A hybrid process combining chemical oxidation and bioconversion via bioengineered microbes provides a novel approach for recycling mixed plastic waste into a single, useful chemical product, researchers report. While current plastic recycling methods require challenging and expensive sorting of plastic types and yield end products of lower quality and value, Kevin Sullivan et al. show that this new two-stage approach is effective in converting mixtures of high-density polyethylene (HDPE), polystyrene (PS), and polyethylene terephthalate (PET) – the most abundant types of post-consumer plastics – into valuable specialty chemicals, including polyhydroxyalkanoates, a family of bioplastics suitable for various medical materials and applications. “Sullivan et al. highlight how hybrid chemical and biological processes can enable plastic recycling that is otherwise unachievable,” writes Ning Yan in a related Perspective. Plastic waste is becoming an irreparable global environmental crisis that our current plastic reclamation and recycling infrastructure simply cannot address. To remedy this, researchers have explored a number of chemical and biological processes to develop alternative recycling routes for converting mixed plastic waste into commercially valuable chemicals. However, the chemical diversity and complexity of commonly used plastics have proved to be a significant barrier to achieving this goal. Here, Sullivan et al. present a two-step oxidation and biological funneling process to convert mixtures of common consumer plastics into simple chemical end products. According to the report, mixed plastics were first broken down into multiple organic acid intermediates by metal ion-promoted oxidation. During the second step, these oxygenated compounds were digested by a genetically modified soil bacterium, Pseudomonas putida, and subsequently bioconverted into a single chemical product. While the authors demonstrate the approach by producing β-ketoadipate or polyhydroxyalkanoates, they note that chemical end products could be adjusted by metabolic engineering of the microbes used, which could enable tailored mixed plastic conversion into a variety of platform or specialty chemicals.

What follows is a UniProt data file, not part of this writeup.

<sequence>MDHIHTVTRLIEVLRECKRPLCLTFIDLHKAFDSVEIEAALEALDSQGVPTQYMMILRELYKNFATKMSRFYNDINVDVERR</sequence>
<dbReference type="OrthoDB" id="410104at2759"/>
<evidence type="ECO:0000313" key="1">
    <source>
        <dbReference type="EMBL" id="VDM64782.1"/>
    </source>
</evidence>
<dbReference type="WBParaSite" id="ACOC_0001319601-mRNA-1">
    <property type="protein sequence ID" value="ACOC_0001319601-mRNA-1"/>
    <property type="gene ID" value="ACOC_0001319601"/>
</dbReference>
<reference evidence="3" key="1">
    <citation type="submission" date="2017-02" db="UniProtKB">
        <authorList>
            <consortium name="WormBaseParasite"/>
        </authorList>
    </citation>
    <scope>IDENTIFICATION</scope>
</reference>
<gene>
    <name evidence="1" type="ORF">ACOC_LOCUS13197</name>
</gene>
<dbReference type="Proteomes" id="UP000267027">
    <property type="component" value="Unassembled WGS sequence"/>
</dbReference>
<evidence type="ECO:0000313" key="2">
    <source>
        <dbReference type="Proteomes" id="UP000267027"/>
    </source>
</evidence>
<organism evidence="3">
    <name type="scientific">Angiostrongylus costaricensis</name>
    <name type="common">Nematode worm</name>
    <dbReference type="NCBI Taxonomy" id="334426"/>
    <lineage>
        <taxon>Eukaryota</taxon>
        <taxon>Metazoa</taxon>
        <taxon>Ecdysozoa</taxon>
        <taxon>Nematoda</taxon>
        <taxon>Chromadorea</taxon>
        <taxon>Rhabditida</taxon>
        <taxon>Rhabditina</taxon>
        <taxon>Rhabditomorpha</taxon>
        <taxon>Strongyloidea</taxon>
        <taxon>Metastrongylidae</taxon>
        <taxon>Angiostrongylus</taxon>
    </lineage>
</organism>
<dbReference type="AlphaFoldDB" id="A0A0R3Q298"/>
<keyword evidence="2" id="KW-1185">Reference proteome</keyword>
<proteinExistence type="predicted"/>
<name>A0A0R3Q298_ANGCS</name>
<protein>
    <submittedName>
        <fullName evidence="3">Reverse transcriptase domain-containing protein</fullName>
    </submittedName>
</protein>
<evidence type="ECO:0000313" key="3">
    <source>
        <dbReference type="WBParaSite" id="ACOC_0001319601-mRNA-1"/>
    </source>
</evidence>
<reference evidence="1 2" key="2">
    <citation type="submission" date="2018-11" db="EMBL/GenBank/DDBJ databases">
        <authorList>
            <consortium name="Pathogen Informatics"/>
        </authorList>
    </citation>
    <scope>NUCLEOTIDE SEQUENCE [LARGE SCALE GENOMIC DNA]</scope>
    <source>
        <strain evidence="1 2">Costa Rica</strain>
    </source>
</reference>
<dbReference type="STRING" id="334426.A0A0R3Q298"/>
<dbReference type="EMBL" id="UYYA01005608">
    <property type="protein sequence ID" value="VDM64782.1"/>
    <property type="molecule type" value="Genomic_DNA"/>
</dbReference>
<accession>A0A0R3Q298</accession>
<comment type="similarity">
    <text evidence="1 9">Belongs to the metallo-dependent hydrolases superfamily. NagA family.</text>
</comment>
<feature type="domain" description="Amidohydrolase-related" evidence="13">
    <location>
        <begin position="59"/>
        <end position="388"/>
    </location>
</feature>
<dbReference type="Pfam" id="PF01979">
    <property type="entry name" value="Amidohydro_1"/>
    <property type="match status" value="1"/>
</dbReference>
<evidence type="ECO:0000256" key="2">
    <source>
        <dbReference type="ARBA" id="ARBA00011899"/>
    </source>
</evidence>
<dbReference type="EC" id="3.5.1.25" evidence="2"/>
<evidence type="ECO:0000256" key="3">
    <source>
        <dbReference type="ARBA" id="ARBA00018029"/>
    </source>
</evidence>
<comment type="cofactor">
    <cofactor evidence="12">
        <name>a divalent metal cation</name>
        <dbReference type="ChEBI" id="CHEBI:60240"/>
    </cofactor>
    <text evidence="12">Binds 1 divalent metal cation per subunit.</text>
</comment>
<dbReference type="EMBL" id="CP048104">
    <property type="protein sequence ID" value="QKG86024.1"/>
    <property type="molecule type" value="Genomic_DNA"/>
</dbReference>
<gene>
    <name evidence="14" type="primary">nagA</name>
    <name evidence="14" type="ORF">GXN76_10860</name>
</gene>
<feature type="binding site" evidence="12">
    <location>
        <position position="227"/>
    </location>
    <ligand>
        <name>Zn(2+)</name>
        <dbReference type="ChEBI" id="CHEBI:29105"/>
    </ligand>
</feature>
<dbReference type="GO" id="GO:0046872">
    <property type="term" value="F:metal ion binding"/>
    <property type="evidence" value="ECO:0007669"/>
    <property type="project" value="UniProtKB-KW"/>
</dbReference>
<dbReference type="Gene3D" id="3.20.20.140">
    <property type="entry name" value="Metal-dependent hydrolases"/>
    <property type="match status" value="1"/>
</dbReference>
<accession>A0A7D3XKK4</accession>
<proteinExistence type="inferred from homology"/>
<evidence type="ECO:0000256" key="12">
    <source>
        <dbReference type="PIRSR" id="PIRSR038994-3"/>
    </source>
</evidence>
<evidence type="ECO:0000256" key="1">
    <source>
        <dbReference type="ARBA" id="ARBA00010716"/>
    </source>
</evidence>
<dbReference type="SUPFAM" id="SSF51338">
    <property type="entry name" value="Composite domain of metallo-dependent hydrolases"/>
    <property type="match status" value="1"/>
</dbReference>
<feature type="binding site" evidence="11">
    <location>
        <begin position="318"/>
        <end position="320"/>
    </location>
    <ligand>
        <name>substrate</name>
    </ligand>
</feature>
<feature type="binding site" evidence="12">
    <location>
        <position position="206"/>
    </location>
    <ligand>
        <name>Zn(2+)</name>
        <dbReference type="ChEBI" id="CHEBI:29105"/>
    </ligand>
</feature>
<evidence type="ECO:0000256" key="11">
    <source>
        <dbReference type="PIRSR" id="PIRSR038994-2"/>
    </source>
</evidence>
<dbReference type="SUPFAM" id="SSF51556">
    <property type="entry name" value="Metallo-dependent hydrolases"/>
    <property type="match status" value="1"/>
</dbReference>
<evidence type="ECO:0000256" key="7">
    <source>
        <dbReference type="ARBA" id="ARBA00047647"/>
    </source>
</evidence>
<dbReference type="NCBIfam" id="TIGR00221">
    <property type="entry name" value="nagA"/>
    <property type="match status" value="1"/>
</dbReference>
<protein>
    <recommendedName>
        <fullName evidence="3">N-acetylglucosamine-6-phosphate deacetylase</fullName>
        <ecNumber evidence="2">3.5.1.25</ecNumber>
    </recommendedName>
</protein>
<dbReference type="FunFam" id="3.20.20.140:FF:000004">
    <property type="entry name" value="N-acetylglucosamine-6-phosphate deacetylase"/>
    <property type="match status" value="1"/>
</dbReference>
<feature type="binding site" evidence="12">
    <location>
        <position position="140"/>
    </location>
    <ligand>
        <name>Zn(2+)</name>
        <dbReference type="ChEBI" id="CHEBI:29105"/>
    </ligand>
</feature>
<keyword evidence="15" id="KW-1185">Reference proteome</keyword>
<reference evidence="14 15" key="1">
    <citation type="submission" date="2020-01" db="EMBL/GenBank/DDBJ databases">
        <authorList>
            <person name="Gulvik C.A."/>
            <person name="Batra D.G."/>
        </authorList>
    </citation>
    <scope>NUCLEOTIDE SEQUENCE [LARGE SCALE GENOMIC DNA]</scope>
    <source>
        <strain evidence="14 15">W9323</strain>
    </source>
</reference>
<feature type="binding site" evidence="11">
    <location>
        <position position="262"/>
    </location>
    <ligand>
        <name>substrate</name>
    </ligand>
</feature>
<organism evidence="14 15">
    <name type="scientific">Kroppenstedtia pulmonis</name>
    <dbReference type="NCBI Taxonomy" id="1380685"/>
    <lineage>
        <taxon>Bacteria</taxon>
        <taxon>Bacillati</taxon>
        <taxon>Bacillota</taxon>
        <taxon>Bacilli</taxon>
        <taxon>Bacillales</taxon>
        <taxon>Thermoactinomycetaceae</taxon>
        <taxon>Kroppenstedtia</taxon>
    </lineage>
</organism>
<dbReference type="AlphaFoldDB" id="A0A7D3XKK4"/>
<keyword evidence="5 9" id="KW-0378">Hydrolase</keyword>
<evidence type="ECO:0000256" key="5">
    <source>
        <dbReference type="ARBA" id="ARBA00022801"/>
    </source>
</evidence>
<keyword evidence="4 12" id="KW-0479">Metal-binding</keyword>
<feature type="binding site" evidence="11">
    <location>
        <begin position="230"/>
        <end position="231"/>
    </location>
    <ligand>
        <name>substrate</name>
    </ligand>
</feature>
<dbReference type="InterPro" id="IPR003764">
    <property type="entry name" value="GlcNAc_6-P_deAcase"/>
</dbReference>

Mixed plastics waste valorization via tandem chemical oxidation and biological funneling
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